Here are some best practices to follow as you employ and interpret internal site search:
- Take advantage of the data: On your end, the beauty of in-site search lies in the wealth of information it gives you about what your customers are looking for. You can look at your internal search metrics within Google Analytics or within the analytics dashboard of certain internal search tools, listed below. Note the most frequent searches and prioritize the visibility of that information.
As you take a look at your data, don’t forget to track the overall percentage of visitors who are using internal search, along with how often they use it. If it’s getting used heavily, it could mean a couple of things: the first option is that due to the amount or type of your products, internal search is a valuable tool for your customers. If this is the case, you might consider channeling more resources toward improving it. The other option is that people can’t navigate your site well enough to find what they need the usual way, so they’re relying on the search feature to make up for the confusion. If this is the case, a more intuitive navigation and maybe even a resource or FAQ section should top your list of priorities. If you’re in this boat then as a general rule of thumb, you can note any decrease in use over time as a positive sign.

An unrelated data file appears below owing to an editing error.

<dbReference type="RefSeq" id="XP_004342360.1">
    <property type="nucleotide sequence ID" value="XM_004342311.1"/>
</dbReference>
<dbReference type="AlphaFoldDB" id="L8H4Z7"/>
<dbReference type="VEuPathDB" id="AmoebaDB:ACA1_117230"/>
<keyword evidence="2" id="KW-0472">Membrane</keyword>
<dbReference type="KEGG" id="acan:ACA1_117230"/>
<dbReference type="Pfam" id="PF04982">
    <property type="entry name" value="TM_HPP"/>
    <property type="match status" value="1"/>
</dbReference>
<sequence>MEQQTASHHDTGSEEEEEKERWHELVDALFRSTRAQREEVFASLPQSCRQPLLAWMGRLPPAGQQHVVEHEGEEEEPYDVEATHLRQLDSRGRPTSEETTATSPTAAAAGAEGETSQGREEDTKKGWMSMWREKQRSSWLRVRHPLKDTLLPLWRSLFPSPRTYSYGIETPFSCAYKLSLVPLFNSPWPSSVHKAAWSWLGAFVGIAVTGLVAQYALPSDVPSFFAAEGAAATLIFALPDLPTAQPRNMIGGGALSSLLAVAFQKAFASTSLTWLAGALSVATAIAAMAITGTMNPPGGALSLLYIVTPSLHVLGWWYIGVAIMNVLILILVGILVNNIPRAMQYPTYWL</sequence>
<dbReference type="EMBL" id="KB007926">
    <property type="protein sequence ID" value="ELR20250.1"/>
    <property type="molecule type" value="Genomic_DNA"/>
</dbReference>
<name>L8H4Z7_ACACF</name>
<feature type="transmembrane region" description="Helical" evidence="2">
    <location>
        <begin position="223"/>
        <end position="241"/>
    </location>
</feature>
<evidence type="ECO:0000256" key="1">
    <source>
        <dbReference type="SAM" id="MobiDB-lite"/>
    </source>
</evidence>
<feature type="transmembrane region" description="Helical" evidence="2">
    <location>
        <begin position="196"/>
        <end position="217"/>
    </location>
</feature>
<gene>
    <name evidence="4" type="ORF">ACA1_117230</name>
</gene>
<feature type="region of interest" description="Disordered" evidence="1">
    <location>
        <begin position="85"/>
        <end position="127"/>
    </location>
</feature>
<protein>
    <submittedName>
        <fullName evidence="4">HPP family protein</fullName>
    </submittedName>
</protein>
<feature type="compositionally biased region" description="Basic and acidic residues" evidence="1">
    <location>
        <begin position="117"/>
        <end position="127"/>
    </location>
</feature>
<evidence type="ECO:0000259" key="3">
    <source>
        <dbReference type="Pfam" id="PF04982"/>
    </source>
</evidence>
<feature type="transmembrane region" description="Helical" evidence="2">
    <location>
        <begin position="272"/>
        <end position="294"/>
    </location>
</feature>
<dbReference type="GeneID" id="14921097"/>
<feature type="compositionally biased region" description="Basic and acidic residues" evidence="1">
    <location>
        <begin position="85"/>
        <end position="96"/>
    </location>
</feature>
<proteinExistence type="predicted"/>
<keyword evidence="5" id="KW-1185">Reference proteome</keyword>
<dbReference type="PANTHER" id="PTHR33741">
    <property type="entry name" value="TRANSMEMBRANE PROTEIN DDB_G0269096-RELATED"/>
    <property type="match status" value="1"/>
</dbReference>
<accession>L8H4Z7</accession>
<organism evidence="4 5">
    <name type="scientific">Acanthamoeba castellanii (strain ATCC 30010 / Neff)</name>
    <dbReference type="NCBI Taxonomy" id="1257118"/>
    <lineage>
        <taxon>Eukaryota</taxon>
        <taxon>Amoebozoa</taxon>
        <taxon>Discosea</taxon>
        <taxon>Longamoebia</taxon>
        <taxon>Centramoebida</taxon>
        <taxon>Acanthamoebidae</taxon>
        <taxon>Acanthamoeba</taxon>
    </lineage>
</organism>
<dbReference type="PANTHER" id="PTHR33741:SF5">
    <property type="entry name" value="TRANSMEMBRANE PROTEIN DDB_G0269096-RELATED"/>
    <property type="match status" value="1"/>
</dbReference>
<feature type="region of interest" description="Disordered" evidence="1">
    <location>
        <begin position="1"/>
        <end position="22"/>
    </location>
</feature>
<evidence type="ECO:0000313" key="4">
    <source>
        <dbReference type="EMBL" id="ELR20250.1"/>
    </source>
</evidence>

- Make sure your internal search returns relevant results: The biggest thing you can do to enhance the internal search feature? Test, test, test. Test every search you can think of. Test products, categories, and “how to” questions along with things like “shipping.” What comes up when you make those searches? It’s very frustrating as a customer to see the words “Sorry, nothing found” when you know that item exists on the site.